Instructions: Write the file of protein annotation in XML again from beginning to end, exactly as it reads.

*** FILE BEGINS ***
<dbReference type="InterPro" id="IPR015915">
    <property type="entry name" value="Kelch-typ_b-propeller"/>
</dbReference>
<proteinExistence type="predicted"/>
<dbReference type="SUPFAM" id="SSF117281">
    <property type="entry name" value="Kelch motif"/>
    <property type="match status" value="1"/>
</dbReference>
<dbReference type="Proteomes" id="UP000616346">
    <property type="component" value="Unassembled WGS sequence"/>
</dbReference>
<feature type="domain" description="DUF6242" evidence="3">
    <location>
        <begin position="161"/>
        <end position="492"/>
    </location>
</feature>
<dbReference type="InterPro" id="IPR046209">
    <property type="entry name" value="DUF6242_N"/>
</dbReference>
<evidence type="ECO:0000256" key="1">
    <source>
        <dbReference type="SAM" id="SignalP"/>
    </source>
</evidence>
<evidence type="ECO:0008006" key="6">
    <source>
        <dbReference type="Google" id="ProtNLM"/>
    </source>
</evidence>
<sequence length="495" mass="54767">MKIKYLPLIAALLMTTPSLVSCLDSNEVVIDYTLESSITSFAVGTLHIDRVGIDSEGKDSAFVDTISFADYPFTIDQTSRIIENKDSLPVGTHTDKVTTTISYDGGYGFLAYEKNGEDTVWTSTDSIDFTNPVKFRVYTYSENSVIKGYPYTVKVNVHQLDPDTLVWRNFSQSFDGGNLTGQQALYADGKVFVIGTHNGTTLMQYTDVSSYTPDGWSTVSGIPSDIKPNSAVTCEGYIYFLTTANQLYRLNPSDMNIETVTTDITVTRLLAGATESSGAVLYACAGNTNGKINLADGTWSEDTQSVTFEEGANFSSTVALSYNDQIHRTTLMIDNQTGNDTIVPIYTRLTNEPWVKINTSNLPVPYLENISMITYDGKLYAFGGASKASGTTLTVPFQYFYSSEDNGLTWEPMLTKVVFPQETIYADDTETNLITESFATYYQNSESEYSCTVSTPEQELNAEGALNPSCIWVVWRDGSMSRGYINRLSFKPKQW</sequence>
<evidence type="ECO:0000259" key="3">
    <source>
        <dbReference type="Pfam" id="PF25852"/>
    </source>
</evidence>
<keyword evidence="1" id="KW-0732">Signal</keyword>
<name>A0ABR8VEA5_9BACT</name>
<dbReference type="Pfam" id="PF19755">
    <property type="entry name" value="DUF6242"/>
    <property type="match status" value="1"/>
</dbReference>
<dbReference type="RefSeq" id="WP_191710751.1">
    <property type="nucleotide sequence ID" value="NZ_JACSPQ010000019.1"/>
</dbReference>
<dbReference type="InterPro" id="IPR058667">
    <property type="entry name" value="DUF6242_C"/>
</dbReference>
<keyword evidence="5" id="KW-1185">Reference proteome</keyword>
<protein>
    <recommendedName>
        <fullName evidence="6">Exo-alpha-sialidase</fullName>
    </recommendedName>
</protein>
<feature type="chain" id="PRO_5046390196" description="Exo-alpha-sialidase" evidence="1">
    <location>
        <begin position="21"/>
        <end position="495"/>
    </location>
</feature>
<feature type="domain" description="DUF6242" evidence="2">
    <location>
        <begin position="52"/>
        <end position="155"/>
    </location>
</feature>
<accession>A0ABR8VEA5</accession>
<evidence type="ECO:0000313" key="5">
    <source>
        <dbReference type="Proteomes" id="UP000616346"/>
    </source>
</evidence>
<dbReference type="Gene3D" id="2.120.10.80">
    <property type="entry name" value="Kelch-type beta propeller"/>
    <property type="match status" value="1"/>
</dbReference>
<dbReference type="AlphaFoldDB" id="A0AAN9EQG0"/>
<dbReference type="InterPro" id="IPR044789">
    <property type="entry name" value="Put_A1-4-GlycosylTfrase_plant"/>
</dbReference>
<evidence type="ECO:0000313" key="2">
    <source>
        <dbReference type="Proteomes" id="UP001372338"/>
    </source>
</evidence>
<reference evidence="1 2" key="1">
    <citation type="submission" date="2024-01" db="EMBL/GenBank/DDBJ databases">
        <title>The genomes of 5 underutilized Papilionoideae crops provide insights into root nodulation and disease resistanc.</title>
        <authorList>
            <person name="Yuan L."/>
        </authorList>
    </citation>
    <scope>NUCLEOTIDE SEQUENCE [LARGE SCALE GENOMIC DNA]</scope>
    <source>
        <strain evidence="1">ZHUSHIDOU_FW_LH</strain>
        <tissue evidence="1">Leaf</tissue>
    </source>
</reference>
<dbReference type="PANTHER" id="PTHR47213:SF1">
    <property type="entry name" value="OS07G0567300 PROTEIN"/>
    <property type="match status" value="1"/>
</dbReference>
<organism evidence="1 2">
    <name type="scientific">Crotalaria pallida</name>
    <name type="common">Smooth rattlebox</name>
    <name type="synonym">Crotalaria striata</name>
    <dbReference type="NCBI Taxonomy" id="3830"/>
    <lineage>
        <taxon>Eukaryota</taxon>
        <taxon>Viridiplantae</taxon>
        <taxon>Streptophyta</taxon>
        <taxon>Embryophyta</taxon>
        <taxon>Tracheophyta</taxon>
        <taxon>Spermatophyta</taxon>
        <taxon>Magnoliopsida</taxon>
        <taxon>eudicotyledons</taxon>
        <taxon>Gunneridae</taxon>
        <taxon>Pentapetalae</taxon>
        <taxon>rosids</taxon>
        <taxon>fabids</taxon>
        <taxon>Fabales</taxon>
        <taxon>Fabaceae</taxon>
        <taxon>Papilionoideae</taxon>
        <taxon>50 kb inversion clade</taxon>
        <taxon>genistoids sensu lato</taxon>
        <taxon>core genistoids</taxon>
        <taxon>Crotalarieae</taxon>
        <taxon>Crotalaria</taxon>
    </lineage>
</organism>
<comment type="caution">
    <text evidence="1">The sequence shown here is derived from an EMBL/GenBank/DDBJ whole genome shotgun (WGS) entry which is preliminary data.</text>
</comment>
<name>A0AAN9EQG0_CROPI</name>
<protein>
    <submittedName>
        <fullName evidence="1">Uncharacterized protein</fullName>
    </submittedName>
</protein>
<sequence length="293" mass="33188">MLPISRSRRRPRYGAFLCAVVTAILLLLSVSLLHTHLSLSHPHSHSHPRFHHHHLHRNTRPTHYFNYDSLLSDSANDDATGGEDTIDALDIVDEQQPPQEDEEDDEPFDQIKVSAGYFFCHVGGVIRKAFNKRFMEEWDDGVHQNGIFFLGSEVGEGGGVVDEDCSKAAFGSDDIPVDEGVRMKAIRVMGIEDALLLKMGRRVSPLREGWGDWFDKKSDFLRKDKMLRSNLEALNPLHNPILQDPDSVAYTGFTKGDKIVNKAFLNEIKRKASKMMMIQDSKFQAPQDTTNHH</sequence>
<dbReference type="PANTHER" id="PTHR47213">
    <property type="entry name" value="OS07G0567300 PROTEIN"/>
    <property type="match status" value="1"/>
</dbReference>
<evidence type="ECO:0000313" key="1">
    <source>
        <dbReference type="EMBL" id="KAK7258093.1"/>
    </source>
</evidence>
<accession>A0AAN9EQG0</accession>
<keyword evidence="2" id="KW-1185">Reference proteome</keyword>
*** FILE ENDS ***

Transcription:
<dbReference type="InterPro" id="IPR015915">
    <property type="entry name" value="Kelch-typ_b-propeller"/>
</dbReference>
<proteinExistence type="predicted"/>
<dbReference type="SUPFAM" id="SSF117281">
    <property type="entry name" value="Kelch motif"/>
    <property type="match status" value="1"/>
</dbReference>
<dbReference type="Proteomes" id="UP000616346">
    <property type="component" value="Unassembled WGS sequence"/>
</dbReference>
<feature type="domain" description="DUF6242" evidence="3">
    <location>
        <begin position="161"/>
        <end position="492"/>
    </location>
</feature>
<dbReference type="InterPro" id="IPR046209">
    <property type="entry name" value="DUF6242_N"/>
</dbReference>
<evidence type="ECO:0000256" key="1">
    <source>
        <dbReference type="SAM" id="SignalP"/>
    </source>
</evidence>
<evidence type="ECO:0008006" key="6">
    <source>
        <dbReference type="Google" id="ProtNLM"/>
    </source>
</evidence>
<sequence length="495" mass="54767">MKIKYLPLIAALLMTTPSLVSCLDSNEVVIDYTLESSITSFAVGTLHIDRVGIDSEGKDSAFVDTISFADYPFTIDQTSRIIENKDSLPVGTHTDKVTTTISYDGGYGFLAYEKNGEDTVWTSTDSIDFTNPVKFRVYTYSENSVIKGYPYTVKVNVHQLDPDTLVWRNFSQSFDGGNLTGQQALYADGKVFVIGTHNGTTLMQYTDVSSYTPDGWSTVSGIPSDIKPNSAVTCEGYIYFLTTANQLYRLNPSDMNIETVTTDITVTRLLAGATESSGAVLYACAGNTNGKINLADGTWSEDTQSVTFEEGANFSSTVALSYNDQIHRTTLMIDNQTGNDTIVPIYTRLTNEPWVKINTSNLPVPYLENISMITYDGKLYAFGGASKASGTTLTVPFQYFYSSEDNGLTWEPMLTKVVFPQETIYADDTETNLITESFATYYQNSESEYSCTVSTPEQELNAEGALNPSCIWVVWRDGSMSRGYINRLSFKPKQW</sequence>
<evidence type="ECO:0000259" key="3">
    <source>
        <dbReference type="Pfam" id="PF25852"/>
    </source>
</evidence>
<keyword evidence="1" id="KW-0732">Signal</keyword>
<name>A0ABR8VEA5_9BACT</name>
<dbReference type="Pfam" id="PF19755">
    <property type="entry name" value="DUF6242"/>
    <property type="match status" value="1"/>
</dbReference>
<dbReference type="RefSeq" id="WP_191710751.1">
    <property type="nucleotide sequence ID" value="NZ_JACSPQ010000019.1"/>
</dbReference>
<dbReference type="InterPro" id="IPR058667">
    <property type="entry name" value="DUF6242_C"/>
</dbReference>
<keyword evidence="5" id="KW-1185">Reference proteome</keyword>
<protein>
    <recommendedName>
        <fullName evidence="6">Exo-alpha-sialidase</fullName>
    </recommendedName>
</protein>
<feature type="chain" id="PRO_5046390196" description="Exo-alpha-sialidase" evidence="1">
    <location>
        <begin position="21"/>
        <end position="495"/>
    </location>
</feature>
<feature type="domain" description="DUF6242" evidence="2">
    <location>
        <begin position="52"/>
        <end position="155"/>
    </location>
</feature>
<accession>A0ABR8VEA5</accession>
<evidence type="ECO:0000313" key="5">
    <source>
        <dbReference type="Proteomes" id="UP000616346"/>
    </source>
</evidence>
<dbReference type="Gene3D" id="2.120.10.80">
    <property type="entry name" value="Kelch-type beta propeller"/>
    <property type="match status" value="1"/>
</dbReference>
<dbReference type="AlphaFoldDB" id="A0AAN9EQG0"/>
<dbReference type="InterPro" id="IPR044789">
    <property type="entry name" value="Put_A1-4-GlycosylTfrase_plant"/>
</dbReference>
<evidence type="ECO:0000313" key="2">
    <source>
        <dbReference type="Proteomes" id="UP001372338"/>
    </source>
</evidence>
<reference evidence="1 2" key="1">
    <citation type="submission" date="2024-01" db="EMBL/GenBank/DDBJ databases">
        <title>The genomes of 5 underutilized Papilionoideae crops provide insights into root nodulation and disease resistanc.</title>
        <authorList>
            <person name="Yuan L."/>
        </authorList>
    </citation>
    <scope>NUCLEOTIDE SEQUENCE [LARGE SCALE GENOMIC DNA]</scope>
    <source>
        <strain evidence="1">ZHUSHIDOU_FW_LH</strain>
        <tissue evidence="1">Leaf</tissue>
    </source>
</reference>
<dbReference type="PANTHER" id="PTHR47213:SF1">
    <property type="entry name" value="OS07G0567300 PROTEIN"/>
    <property type="match status" value="1"/>
</dbReference>
<organism evidence="1 2">
    <name type="scientific">Crotalaria pallida</name>
    <name type="common">Smooth rattlebox</name>
    <name type="synonym">Crotalaria striata</name>
    <dbReference type="NCBI Taxonomy" id="3830"/>
    <lineage>
        <taxon>Eukaryota</taxon>
        <taxon>Viridiplantae</taxon>
        <taxon>Streptophyta</taxon>
        <taxon>Embryophyta</taxon>
        <taxon>Tracheophyta</taxon>
        <taxon>Spermatophyta</taxon>
        <taxon>Magnoliopsida</taxon>
        <taxon>eudicotyledons</taxon>
        <taxon>Gunneridae</taxon>
        <taxon>Pentapetalae</taxon>
        <taxon>rosids</taxon>
        <taxon>fabids</taxon>
        <taxon>Fabales</taxon>
        <taxon>Fabaceae</taxon>
        <taxon>Papilionoideae</taxon>
        <taxon>50 kb inversion clade</taxon>
        <taxon>genistoids sensu lato</taxon>
        <taxon>core genistoids</taxon>
        <taxon>Crotalarieae</taxon>
        <taxon>Crotalaria</taxon>
    </lineage>
</organism>
<comment type="caution">
    <text evidence="1">The sequence shown here is derived from an EMBL/GenBank/DDBJ whole genome shotgun (WGS) entry which is preliminary data.</text>
</comment>
<name>A0AAN9EQG0_CROPI</name>
<protein>
    <submittedName>
        <fullName evidence="1">Uncharacterized protein</fullName>
    </submittedName>
</protein>
<sequence length="293" mass="33188">MLPISRSRRRPRYGAFLCAVVTAILLLLSVSLLHTHLSLSHPHSHSHPRFHHHHLHRNTRPTHYFNYDSLLSDSANDDATGGEDTIDALDIVDEQQPPQEDEEDDEPFDQIKVSAGYFFCHVGGVIRKAFNKRFMEEWDDGVHQNGIFFLGSEVGEGGGVVDEDCSKAAFGSDDIPVDEGVRMKAIRVMGIEDALLLKMGRRVSPLREGWGDWFDKKSDFLRKDKMLRSNLEALNPLHNPILQDPDSVAYTGFTKGDKIVNKAFLNEIKRKASKMMMIQDSKFQAPQDTTNHH</sequence>
<dbReference type="PANTHER" id="PTHR47213">
    <property type="entry name" value="OS07G0567300 PROTEIN"/>
    <property type="match status" value="1"/>
</dbReference>
<evidence type="ECO:0000313" key="1">
    <source>
        <dbReference type="EMBL" id="KAK7258093.1"/>
    </source>
</evidence>
<accession>A0AAN9EQG0</accession>
<keyword evidence="2" id="KW-1185">Reference proteome</keyword>